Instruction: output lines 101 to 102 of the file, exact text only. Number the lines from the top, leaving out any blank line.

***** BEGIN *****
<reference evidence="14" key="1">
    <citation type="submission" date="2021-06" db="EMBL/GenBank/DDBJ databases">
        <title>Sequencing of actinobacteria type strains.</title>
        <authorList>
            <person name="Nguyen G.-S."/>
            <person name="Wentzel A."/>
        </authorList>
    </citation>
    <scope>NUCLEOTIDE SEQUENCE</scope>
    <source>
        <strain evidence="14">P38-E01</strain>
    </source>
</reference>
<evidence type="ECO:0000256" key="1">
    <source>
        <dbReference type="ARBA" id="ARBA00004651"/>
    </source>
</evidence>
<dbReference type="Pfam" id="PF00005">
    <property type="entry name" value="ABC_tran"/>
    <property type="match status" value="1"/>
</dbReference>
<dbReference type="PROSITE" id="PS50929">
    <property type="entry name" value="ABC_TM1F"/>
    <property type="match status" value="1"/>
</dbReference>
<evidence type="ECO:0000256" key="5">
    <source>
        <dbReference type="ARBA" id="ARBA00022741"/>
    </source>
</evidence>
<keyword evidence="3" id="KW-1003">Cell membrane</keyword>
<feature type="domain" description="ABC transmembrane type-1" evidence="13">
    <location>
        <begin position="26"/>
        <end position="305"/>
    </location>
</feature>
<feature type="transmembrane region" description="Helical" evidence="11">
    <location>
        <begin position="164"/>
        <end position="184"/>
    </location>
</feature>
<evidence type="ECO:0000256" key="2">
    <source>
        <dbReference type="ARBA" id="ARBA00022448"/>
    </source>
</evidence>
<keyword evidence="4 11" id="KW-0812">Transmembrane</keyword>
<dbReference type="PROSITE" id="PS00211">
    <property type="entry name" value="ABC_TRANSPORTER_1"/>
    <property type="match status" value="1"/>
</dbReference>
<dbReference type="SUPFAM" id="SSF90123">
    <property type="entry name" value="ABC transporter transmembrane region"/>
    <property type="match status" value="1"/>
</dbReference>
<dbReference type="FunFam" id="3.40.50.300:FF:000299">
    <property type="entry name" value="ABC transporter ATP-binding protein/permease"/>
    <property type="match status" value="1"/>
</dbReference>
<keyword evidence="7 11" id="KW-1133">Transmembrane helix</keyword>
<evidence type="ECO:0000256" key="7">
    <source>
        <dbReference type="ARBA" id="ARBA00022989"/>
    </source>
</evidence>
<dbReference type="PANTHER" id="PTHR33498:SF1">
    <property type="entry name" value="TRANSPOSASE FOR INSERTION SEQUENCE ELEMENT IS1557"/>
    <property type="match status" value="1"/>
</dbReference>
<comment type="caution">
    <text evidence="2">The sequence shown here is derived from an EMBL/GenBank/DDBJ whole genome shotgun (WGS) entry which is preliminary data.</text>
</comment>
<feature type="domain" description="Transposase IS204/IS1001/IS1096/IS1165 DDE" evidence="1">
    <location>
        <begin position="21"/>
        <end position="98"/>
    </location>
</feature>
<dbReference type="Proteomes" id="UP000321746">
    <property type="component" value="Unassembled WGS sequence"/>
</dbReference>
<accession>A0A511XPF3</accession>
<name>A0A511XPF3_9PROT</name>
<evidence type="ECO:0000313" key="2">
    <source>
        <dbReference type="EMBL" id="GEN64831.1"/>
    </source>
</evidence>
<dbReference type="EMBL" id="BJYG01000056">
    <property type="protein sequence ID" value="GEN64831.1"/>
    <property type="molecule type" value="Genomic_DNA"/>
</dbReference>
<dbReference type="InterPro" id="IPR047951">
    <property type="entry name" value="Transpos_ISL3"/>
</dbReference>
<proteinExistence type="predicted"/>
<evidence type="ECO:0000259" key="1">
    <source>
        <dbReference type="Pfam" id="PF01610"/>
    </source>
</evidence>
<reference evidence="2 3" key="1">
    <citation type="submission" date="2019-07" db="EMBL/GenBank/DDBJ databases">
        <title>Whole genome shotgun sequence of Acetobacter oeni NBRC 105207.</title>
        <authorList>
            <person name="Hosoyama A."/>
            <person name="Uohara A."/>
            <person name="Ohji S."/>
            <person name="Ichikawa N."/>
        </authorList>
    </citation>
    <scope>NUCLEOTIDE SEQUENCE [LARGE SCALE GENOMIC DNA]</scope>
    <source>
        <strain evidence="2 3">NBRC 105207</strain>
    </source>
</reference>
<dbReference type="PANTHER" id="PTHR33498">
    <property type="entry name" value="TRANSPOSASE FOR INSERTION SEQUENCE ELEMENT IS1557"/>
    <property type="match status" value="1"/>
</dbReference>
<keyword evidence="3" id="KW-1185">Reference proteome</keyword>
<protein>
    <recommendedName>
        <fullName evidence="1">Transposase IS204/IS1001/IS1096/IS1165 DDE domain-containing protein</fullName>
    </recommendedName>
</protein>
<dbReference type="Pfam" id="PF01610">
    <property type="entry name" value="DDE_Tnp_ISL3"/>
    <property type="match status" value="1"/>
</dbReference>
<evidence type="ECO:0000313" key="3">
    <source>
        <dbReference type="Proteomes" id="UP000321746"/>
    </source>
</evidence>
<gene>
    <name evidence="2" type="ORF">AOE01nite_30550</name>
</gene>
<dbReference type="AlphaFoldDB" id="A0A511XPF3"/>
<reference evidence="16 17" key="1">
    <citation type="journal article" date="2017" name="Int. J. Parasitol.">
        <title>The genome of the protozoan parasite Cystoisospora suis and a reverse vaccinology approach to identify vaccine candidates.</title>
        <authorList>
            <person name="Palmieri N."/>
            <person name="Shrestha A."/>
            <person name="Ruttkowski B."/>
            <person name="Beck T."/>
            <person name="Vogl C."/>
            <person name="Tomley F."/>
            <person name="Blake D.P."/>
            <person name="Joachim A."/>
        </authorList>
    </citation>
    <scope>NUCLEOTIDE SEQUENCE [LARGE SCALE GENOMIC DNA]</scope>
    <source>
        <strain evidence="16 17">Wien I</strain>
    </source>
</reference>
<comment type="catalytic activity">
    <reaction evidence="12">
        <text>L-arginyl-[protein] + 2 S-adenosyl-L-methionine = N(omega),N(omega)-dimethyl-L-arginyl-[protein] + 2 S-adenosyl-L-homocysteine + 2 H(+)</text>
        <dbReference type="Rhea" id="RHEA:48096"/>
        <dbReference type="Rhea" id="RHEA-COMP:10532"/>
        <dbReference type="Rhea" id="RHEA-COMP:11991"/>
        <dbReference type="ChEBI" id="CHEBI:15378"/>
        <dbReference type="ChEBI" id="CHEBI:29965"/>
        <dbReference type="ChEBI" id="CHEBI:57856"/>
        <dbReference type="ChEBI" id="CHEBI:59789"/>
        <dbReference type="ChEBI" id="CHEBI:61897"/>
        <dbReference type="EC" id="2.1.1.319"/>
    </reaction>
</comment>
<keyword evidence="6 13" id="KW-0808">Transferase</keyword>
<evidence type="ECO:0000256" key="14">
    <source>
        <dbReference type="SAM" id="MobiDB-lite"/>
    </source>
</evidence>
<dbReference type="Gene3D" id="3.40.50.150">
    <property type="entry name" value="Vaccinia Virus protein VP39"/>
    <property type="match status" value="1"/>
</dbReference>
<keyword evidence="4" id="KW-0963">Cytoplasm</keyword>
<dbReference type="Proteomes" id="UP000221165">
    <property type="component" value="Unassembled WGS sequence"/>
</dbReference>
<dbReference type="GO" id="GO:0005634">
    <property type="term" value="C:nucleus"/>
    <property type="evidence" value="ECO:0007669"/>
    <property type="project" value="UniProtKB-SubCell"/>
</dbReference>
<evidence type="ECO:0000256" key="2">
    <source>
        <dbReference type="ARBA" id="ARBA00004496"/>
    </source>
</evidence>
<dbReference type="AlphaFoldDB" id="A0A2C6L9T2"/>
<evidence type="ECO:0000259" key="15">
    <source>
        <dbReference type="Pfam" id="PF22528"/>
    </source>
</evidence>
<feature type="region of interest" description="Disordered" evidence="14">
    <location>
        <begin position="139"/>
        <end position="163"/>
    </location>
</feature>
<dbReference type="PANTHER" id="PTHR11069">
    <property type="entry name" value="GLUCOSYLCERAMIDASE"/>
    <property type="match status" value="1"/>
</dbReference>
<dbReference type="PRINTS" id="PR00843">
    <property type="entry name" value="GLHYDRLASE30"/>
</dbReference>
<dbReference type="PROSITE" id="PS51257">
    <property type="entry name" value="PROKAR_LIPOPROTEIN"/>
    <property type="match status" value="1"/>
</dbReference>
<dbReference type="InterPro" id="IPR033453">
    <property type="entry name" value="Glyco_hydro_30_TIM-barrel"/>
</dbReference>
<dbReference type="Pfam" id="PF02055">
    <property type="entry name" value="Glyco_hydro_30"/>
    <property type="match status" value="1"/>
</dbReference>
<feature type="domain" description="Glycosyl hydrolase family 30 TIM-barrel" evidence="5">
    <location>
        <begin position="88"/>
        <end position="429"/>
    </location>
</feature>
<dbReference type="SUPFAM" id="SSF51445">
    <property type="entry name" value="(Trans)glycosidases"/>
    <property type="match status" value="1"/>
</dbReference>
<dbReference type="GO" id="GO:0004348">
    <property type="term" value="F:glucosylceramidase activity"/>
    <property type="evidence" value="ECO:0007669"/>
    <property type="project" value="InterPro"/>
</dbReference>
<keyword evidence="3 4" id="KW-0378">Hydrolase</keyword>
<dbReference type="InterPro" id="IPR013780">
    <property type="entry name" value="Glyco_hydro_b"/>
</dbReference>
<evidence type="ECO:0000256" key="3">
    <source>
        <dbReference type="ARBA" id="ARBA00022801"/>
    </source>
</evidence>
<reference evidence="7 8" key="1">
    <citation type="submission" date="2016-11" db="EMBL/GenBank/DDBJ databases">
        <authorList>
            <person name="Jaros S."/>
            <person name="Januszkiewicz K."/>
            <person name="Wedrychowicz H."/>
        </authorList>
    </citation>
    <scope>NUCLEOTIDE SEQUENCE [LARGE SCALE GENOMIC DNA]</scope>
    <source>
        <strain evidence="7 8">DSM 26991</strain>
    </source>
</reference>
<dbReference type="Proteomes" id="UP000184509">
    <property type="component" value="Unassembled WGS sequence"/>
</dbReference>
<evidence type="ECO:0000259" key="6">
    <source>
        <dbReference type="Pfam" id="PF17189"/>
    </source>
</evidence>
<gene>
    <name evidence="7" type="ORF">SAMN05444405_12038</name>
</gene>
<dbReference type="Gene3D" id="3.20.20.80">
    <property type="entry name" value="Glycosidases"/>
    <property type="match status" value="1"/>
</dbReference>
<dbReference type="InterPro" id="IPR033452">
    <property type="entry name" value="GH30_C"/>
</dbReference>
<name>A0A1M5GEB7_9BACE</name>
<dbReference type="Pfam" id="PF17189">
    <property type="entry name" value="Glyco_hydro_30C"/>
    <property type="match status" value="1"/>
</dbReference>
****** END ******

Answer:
    <source>
        <dbReference type="Pfam" id="PF01610"/>